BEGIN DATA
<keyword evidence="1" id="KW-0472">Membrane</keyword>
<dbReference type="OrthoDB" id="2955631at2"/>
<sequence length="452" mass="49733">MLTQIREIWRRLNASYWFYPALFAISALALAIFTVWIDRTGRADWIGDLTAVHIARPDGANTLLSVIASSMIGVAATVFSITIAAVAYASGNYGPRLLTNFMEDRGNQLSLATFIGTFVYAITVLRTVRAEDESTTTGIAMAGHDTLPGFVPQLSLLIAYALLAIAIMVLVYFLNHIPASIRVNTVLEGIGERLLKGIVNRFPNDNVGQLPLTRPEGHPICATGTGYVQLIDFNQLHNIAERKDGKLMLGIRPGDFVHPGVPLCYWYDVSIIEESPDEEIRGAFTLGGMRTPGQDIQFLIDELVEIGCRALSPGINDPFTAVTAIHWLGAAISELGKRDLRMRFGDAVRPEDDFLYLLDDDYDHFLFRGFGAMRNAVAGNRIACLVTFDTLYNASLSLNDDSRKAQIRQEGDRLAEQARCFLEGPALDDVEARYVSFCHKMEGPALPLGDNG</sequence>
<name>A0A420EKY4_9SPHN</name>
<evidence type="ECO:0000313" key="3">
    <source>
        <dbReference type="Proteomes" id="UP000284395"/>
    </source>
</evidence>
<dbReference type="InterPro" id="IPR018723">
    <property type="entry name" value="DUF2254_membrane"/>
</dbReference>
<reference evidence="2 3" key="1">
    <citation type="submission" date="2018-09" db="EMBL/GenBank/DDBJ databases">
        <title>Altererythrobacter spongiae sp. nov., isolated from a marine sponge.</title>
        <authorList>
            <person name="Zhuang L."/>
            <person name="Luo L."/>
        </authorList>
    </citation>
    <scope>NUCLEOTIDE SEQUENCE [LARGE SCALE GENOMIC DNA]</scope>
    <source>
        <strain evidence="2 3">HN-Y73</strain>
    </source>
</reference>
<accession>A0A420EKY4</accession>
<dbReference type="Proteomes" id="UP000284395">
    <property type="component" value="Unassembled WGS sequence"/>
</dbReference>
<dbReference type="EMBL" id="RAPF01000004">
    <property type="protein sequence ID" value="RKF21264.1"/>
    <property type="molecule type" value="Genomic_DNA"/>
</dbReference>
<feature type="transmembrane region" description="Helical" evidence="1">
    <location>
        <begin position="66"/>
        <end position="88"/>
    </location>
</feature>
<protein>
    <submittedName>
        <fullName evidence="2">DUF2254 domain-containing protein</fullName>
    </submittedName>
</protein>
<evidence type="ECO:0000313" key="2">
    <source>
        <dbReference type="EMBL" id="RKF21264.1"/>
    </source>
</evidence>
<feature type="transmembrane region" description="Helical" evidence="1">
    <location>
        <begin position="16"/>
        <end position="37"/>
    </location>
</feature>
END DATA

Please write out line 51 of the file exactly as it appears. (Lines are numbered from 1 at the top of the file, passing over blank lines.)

    <location>